In immigrant-friendly New York City, some immigrants feel Mayor Bill de Blasio is turning his back on them by eliminating funding for adult literacy programs they say are essential for upward mobility.
On Apr. 17, community based organizations Mercy Center, BronxWorks, Kingsbridge Heights Community Center (KHCC) and their students rallied outside of the Bronx County Courthouse on the Grand Concourse to urge the mayor to restore funding for adult literacy programs like Adult Basic Education and English for Speakers of Other Languages (ESOL).
The rally was part of a citywide campaign by the New York City Coalition for Adult Literacy to call on the mayor to include $12 million for these programs in his executive budget for 2020, which he will finalize in June. Funding for these programs were not included in the preliminary budget in February.
“I think our message is very clear to the mayor,” said Blanca Ramirez, director of social services at Mercy Center. “You can’t say ‘let’s celebrate immigrants’ and then take away our money or cut our budget. You have to put your money where your mouth is.”
Aida Roman, originally from Puerto Rico, has been a student at KHCC’s ESOL courses since October 2018. She is also the owner of Majestic Balloons, a party decorating business. Thanks to the classes, Roman said, she has been able to expand her customer base to include English-speaking customers.
“We have families that don’t rely on a lot of money and can’t pay $200 or $300 for private courses,” said Roman. “These organizations help us have a way to express ourselves in the United States.”
If funding for these programs is cut, community organizations like Mercy Center expect that they will have no choice but to lay off ESL teachers, leaving students with nowhere else to go. Lena Cohen, civic engagement associate at United Neighborhood Houses, which advocates for policy and social change, explained that community-based programs do not require students to prove they have entered the workforce after completing the program.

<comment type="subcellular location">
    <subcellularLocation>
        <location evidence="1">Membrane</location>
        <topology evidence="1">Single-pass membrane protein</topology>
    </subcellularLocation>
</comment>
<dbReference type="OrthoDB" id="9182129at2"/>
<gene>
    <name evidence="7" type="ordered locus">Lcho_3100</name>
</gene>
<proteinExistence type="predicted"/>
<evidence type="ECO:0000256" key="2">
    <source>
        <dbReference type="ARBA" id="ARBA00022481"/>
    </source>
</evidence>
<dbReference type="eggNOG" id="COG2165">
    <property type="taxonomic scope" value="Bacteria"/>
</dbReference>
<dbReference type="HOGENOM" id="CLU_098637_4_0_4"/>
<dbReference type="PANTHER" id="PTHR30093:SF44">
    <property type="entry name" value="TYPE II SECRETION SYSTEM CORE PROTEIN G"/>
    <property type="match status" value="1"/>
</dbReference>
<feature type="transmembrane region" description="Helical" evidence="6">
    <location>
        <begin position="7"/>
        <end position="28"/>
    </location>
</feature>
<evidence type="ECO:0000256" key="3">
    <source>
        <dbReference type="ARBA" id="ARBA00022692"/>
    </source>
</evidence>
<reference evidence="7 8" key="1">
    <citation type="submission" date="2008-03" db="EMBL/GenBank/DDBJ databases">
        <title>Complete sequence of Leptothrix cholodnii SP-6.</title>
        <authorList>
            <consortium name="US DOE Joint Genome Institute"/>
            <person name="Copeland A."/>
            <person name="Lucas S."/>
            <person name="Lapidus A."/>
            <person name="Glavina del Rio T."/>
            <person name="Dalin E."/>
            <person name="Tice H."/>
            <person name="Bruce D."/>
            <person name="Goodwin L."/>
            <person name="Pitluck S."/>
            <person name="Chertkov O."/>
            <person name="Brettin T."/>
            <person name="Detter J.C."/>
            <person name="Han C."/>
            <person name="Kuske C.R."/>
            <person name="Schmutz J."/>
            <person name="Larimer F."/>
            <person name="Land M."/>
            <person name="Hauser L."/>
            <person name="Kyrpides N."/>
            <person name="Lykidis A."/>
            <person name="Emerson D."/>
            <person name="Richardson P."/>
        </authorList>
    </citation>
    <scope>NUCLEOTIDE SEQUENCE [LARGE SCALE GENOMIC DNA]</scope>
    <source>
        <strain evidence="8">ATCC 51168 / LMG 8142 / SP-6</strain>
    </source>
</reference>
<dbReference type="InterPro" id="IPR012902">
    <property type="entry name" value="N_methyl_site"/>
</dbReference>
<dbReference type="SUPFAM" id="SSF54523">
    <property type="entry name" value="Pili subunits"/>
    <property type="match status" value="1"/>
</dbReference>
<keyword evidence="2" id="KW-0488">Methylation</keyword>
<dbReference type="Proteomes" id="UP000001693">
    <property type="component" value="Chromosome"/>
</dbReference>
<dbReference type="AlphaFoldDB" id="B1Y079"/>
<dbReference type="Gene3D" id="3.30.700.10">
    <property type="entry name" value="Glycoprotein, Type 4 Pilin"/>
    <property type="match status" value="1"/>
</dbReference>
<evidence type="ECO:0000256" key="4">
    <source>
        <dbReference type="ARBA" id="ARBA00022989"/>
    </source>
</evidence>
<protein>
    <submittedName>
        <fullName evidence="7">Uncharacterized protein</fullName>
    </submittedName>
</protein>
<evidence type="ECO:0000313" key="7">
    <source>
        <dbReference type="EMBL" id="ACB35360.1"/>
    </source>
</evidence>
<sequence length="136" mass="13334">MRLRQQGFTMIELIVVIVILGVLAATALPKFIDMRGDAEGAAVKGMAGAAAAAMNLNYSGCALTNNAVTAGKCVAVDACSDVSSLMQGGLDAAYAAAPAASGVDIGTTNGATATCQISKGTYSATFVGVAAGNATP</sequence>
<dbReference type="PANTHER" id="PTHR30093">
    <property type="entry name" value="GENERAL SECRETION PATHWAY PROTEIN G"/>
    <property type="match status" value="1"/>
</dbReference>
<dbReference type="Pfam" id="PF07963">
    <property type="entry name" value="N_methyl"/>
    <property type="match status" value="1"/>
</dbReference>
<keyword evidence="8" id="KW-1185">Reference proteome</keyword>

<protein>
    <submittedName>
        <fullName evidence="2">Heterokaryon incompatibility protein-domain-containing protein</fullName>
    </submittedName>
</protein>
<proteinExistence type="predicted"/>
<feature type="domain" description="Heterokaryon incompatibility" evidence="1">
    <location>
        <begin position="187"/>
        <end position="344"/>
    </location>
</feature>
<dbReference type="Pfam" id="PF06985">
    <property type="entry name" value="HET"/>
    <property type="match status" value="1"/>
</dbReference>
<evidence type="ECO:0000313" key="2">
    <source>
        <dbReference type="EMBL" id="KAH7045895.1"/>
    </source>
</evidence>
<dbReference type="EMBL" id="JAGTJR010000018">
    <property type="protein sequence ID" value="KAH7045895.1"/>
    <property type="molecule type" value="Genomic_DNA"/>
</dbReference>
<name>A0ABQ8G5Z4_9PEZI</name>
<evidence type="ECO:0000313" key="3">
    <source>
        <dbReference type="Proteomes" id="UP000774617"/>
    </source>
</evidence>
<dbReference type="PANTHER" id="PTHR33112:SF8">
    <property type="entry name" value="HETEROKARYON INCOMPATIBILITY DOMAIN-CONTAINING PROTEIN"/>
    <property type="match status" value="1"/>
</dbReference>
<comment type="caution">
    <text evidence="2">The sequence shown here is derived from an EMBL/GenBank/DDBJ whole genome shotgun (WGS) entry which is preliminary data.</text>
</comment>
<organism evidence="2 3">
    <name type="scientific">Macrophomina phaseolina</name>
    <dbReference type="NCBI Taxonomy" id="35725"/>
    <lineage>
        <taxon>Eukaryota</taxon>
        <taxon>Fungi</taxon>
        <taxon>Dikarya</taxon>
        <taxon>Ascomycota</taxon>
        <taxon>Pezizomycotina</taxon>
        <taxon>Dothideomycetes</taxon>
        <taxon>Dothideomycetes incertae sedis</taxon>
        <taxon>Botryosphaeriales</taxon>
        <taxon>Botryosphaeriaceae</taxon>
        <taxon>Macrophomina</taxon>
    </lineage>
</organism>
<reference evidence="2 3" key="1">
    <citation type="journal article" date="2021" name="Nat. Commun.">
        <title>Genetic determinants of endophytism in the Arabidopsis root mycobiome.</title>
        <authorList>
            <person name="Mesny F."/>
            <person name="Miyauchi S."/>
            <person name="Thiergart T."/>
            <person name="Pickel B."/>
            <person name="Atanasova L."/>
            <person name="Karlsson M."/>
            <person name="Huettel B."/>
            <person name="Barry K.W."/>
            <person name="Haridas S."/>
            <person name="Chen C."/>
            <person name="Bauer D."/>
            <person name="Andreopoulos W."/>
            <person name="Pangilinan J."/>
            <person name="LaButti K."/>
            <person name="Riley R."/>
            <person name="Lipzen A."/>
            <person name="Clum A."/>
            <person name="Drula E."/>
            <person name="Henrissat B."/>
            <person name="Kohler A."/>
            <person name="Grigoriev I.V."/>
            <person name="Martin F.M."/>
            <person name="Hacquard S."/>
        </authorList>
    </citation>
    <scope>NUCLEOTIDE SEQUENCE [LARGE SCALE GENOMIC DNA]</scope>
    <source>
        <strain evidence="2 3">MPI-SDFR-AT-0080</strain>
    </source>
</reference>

“That is extremely unrealistic for the thousands, if not, millions of immigrants who are the lowest level earners,” said Cohen, “and just very unfamiliar with the way New York City’s economic and civic life work.”
This is not the first time these programs have been on the chopping block. For the last two years, the NY Coalition for Adult Literacy has successfully pressured the city to include $12 million on the mayor’s executive budget. But in February, de Blasio called on city agencies to cut their budgets for the 2020 fiscal year, citing uncertainty over aid from the state and federal governments.
New York State allocated $7.8 million for adult literacy education in the 2019-2020 state budget, but Cohen explained that New York City receives only half of that money, calling it a “massive underinvestment of state government.”
When asked if the mayor has plans to fund adult literacy programs in the executive budget, Raul Contreras, the mayor’s deputy press secretary, said that the city has evaluated program needs with the City Council.
“This year,” said Contreras, “we will need to be cognizant of the city’s new economic reality and our citywide mandatory saving targets when evaluating any new needs.”
Until the budget is finalized in June, students like Alfonso Gomez, who came to New York from Mexico 14 years ago, are in limbo. “We are fighting for our future,” said Gomez, “and we want to succeed.”